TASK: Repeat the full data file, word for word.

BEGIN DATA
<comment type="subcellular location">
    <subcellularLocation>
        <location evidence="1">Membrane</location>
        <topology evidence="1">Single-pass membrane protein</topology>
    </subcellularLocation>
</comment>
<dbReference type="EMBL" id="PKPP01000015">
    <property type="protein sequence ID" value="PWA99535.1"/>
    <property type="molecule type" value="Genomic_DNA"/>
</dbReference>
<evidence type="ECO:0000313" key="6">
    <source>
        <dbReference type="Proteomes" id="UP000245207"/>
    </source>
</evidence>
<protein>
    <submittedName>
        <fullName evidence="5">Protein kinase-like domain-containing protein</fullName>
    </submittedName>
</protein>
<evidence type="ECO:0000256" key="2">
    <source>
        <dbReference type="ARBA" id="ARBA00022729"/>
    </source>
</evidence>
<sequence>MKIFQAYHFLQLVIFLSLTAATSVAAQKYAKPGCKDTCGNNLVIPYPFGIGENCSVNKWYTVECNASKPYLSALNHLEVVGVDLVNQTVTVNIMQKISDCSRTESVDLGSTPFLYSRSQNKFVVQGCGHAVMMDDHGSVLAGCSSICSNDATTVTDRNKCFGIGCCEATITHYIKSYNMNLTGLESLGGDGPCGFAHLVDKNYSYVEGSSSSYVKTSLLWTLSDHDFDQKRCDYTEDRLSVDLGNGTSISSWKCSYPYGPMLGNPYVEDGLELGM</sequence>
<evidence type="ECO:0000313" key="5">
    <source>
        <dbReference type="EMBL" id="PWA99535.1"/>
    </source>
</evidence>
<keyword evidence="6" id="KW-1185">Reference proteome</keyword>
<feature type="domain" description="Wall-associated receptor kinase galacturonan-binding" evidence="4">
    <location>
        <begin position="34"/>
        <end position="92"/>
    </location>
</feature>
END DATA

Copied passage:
<comment type="subcellular location">
    <subcellularLocation>
        <location evidence="1">Membrane</location>
        <topology evidence="1">Single-pass membrane protein</topology>
    </subcellularLocation>
</comment>
<dbReference type="EMBL" id="PKPP01000015">
    <property type="protein sequence ID" value="PWA99535.1"/>
    <property type="molecule type" value="Genomic_DNA"/>
</dbReference>
<evidence type="ECO:0000313" key="6">
    <source>
        <dbReference type="Proteomes" id="UP000245207"/>
    </source>
</evidence>
<protein>
    <submittedName>
        <fullName evidence="5">Protein kinase-like domain-containing protein</fullName>
    </submittedName>
</protein>
<evidence type="ECO:0000256" key="2">
    <source>
        <dbReference type="ARBA" id="ARBA00022729"/>
    </source>
</evidence>
<sequence>MKIFQAYHFLQLVIFLSLTAATSVAAQKYAKPGCKDTCGNNLVIPYPFGIGENCSVNKWYTVECNASKPYLSALNHLEVVGVDLVNQTVTVNIMQKISDCSRTESVDLGSTPFLYSRSQNKFVVQGCGHAVMMDDHGSVLAGCSSICSNDATTVTDRNKCFGIGCCEATITHYIKSYNMNLTGLESLGGDGPCGFAHLVDKNYSYVEGSSSSYVKTSLLWTLSDHDFDQKRCDYTEDRLSVDLGNGTSISSWKCSYPYGPMLGNPYVEDGLELGM</sequence>
<evidence type="ECO:0000313" key="5">
    <source>
        <dbReference type="EMBL" id="PWA99535.1"/>
    </source>
</evidence>
<keyword evidence="6" id="KW-1185">Reference proteome</keyword>
<feature type="domain" description="Wall-associated receptor kinase galacturonan-binding" evidence="4">
    <location>
        <begin position="34"/>
        <end position="92"/>
    </location>
</feature>